I fear the "division of work".  This is not the best way to design, develop and field a new launch vehicle.  Looking at recent failure reports, they ALWAYS point out a lack of Systems Engineering and Integration.  Unless you have a strong SE&I, most programs are doomed to delays, cost escalation, or failures.

This is the problem with "divsion of work".  Work is parsed out for political reasons, then NASA is left trying to integrate the whole thing.  Their SE&I experience for LV development is rooted in Saturn, which is certainly not current.  

Why not simply put out an RFP and let the best company (ones with recent LV development experience) win?  Clearly Boeing and LockMart have the necessary experience for successful LV development.  NASA (and their toady ATK) clearly do not.

Offline quark

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Re: RS-68 CLV First Stage
« Reply #47 on: 07/18/2006 04:34 AM »
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Avron - 14/7/2006  10:35 AM

Maybe just maybe, it may happen if ATK gets SRB for for CaLV... but don't hold your breath.. however, I think the division of work, could be in line with your thinking

At some point, you have to quit the political engineering and find a technical solution that works.  So far, NASA has been tying themselves in knots keeping SRM's as the centerpiece for launch.  Why?  Did ATK win a competition?  When they had to compete at the beginning of the EELV competition, they lost first round.  

The 2X RD-180 booster works at the 5m diameter.  LM did a lot of work on it.  On the other hand, 2 RS-68's will not fit within a 5m diameter.  Not sure what diameter it takes, probably 6 or 7m.

The 2X RD-180 booster delivers substantially more energy than the 5-seg SRB.  So much more that you don't need the J-2x any more and can deliver 25mT with 4 RL-10's.  So two major propulsion development programs obviated and 25mT performance resotored.

Offline meiza

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Re: RS-68 CLV First Stage
« Reply #48 on: 07/18/2006 11:11 AM »
What about an ULAriane: two Atlas V first stages with shortedened tank around a widened or lengthened RS-68-powered delta4ish stage (nozzle extension?). Top off with an appropriate number of RL10:s, although it can probably orbit some stuff without any upper stage. :)
All liquid, possible to shutdown on pad if the readings are not good for liftoff. And easy abort always possible. Drawback is at least weird load paths and vehicle dynamics. Is the staging too hard on the fragile Atlas first stages? (Compared to the rugged shuttle srb:s?)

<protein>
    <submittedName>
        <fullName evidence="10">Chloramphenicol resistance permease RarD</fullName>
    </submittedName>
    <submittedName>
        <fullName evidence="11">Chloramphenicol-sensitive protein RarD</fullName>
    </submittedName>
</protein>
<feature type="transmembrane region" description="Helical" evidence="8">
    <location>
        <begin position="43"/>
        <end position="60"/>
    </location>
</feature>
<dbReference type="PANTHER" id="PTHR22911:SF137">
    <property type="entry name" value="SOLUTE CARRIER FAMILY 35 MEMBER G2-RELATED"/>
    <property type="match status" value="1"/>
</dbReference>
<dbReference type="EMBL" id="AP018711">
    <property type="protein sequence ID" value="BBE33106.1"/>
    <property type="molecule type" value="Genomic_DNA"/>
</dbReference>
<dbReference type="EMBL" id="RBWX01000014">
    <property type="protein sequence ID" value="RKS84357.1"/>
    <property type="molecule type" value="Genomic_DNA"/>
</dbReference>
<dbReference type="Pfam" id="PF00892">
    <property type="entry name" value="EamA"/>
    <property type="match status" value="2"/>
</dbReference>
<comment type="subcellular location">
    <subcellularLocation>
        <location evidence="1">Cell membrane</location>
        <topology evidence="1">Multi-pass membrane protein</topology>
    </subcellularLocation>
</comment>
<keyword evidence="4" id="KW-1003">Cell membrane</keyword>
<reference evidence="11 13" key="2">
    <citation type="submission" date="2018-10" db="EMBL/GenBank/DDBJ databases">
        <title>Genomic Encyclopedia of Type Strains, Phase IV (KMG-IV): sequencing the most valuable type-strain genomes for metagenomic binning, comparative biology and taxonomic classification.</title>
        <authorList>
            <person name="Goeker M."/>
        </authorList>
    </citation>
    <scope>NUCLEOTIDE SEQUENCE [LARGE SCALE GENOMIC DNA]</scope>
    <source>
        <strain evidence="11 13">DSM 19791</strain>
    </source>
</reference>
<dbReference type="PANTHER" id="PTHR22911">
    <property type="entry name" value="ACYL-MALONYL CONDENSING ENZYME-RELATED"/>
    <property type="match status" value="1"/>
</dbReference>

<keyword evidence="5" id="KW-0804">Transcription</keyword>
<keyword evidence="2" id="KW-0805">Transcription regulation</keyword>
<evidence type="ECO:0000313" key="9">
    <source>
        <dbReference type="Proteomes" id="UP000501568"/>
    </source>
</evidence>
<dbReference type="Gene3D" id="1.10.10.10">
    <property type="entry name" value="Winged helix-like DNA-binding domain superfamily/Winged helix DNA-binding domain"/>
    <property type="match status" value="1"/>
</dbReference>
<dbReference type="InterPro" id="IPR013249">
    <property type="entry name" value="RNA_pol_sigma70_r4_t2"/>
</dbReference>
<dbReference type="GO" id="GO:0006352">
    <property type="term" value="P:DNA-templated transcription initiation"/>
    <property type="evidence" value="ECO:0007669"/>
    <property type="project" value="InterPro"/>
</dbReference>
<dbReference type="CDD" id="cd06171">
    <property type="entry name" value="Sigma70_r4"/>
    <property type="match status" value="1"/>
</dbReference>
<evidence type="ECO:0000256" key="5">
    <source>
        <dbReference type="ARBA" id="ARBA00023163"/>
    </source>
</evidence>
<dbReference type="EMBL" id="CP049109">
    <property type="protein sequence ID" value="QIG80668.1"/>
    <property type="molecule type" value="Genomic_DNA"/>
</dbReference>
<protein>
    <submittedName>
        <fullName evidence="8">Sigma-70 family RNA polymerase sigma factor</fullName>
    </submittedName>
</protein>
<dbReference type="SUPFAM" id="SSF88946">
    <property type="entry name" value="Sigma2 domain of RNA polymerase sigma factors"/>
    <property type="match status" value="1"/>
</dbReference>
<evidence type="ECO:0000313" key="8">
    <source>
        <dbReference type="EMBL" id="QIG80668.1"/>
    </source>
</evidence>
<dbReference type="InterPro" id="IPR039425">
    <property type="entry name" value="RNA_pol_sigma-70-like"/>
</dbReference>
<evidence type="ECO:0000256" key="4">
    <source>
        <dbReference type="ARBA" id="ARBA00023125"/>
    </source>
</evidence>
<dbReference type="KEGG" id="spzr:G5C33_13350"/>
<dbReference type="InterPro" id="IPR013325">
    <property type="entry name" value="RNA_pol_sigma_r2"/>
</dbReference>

Just a thought excercise.

Offline JIS

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Re: RS-68 CLV First Stage
« Reply #49 on: 07/18/2006 12:32 PM »
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quark - 17/7/2006  11:21 PM

Quote
Avron - 14/7/2006  10:35 AM

Maybe just maybe, it may happen if ATK gets SRB for for CaLV... but don't hold your breath.. however, I think the division of work, could be in line with your thinking

At some point, you have to quit the political engineering and find a technical solution that works.  So far, NASA has been tying themselves in knots keeping SRM's as the centerpiece for launch.  Why?  Did ATK win a competition?  When they had to compete at the beginning of the EELV competition, they lost first round.  

The point is:
When you want to go to Moon or Mars you need super heavy lift vehicle. And there is already one – STS (thanks to SRB). You would need around 10 x RD-180 to match Saturn V first stage. So the choice is:

1. go with Atlas phase 2 as CLV and Atlas phase 3 as CaLV (or better 10 x RD-180 in one core first stage) (or resurrect F1)

2. go with Ares 1 and Ares V
'Old age and treachery will overcome youth and skill' - Old Greek experience

Offline lmike

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Re: RS-68 CLV First Stage
« Reply #50 on: 07/18/2006 12:38 PM »
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JIS - 18/7/2006  5:19 AM
...When you want to go to Moon or Mars you need super heavy lift vehicle. ...

Well, that doesn't seem to be the point.  First of all what is exactly a "super heavy lift vehicle"?  15tonnes?  How about 50 tonnes?  500 metric tonns?  Which one and why exactly?  And why do we want it?  I mean, really?

Offline Jim

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Re: RS-68 CLV First Stage
« Reply #51 on: 07/18/2006 12:52 PM »
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JIS - 18/7/2006  8:19 AM


1. go with Atlas phase 2 as CLV and Atlas phase 3 as CaLV (or better 10 x RD-180 in one core first stage) (or resurrect F1)

2. go with Ares 1 and Ares V

It's not either/or.  The stick is not need for the CaLV.

Offline JIS

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Re: RS-68 CLV First Stage
« Reply #52 on: 07/18/2006 01:21 PM »
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Jim - 18/7/2006  7:39 AM

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JIS - 18/7/2006  8:19 AM


1. go with Atlas phase 2 as CLV and Atlas phase 3 as CaLV (or better 10 x RD-180 in one core first stage) (or resurrect F1)

2. go with Ares 1 and Ares V

It's not either/or.  The stick is not need for the CaLV.

But it's needed for Ares V.
Or do you think that there will be enough resources to develop and prepare Moon stuff for Ares V before 2018?
'Old age and treachery will overcome youth and skill' - Old Greek experience

Offline JIS

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Re: RS-68 CLV First Stage
« Reply #53 on: 07/18/2006 01:31 PM »
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lmike - 18/7/2006  7:25 AM

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JIS - 18/7/2006  5:19 AM
...When you want to go to Moon or Mars you need super heavy lift vehicle. ...

First of all what is exactly a "super heavy lift vehicle"?

The haavier the better.
In reality landing 20t at Moon in one shoot is enough.
Landing less is not enough for manned missions. More shoots are too complex.
'Old age and treachery will overcome youth and skill' - Old Greek experience

Offline Jim

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Re: RS-68 CLV First Stage
« Reply #54 on: 07/18/2006 01:53 PM »